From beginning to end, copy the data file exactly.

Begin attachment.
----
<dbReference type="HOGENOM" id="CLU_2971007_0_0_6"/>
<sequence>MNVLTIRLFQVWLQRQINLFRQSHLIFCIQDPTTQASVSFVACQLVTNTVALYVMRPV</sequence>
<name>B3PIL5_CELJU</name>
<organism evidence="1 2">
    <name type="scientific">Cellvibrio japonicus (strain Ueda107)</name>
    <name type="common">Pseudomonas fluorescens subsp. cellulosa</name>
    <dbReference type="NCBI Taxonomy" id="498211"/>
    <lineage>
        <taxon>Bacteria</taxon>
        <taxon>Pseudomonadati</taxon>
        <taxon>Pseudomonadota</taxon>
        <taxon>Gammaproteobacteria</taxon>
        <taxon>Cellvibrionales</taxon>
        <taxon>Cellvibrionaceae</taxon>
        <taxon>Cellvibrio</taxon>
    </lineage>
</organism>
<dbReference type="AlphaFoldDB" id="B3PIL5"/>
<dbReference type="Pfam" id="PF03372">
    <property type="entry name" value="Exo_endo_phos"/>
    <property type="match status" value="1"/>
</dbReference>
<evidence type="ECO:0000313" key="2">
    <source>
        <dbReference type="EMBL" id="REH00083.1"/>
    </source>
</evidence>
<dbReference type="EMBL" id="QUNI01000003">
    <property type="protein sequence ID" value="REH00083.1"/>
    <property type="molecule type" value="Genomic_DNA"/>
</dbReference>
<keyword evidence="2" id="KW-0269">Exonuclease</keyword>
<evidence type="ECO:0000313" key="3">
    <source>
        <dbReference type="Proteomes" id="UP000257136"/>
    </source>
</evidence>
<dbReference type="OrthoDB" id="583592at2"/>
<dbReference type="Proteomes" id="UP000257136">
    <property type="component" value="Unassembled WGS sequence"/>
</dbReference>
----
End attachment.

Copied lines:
<dbReference type="HOGENOM" id="CLU_2971007_0_0_6"/>
<sequence>MNVLTIRLFQVWLQRQINLFRQSHLIFCIQDPTTQASVSFVACQLVTNTVALYVMRPV</sequence>
<name>B3PIL5_CELJU</name>
<organism evidence="1 2">
    <name type="scientific">Cellvibrio japonicus (strain Ueda107)</name>
    <name type="common">Pseudomonas fluorescens subsp. cellulosa</name>
    <dbReference type="NCBI Taxonomy" id="498211"/>
    <lineage>
        <taxon>Bacteria</taxon>
        <taxon>Pseudomonadati</taxon>
        <taxon>Pseudomonadota</taxon>
        <taxon>Gammaproteobacteria</taxon>
        <taxon>Cellvibrionales</taxon>
        <taxon>Cellvibrionaceae</taxon>
        <taxon>Cellvibrio</taxon>
    </lineage>
</organism>
<dbReference type="AlphaFoldDB" id="B3PIL5"/>
<dbReference type="Pfam" id="PF03372">
    <property type="entry name" value="Exo_endo_phos"/>
    <property type="match status" value="1"/>
</dbReference>
<evidence type="ECO:0000313" key="2">
    <source>
        <dbReference type="EMBL" id="REH00083.1"/>
    </source>
</evidence>
<dbReference type="EMBL" id="QUNI01000003">
    <property type="protein sequence ID" value="REH00083.1"/>
    <property type="molecule type" value="Genomic_DNA"/>
</dbReference>
<keyword evidence="2" id="KW-0269">Exonuclease</keyword>
<evidence type="ECO:0000313" key="3">
    <source>
        <dbReference type="Proteomes" id="UP000257136"/>
    </source>
</evidence>
<dbReference type="OrthoDB" id="583592at2"/>
<dbReference type="Proteomes" id="UP000257136">
    <property type="component" value="Unassembled WGS sequence"/>
</dbReference>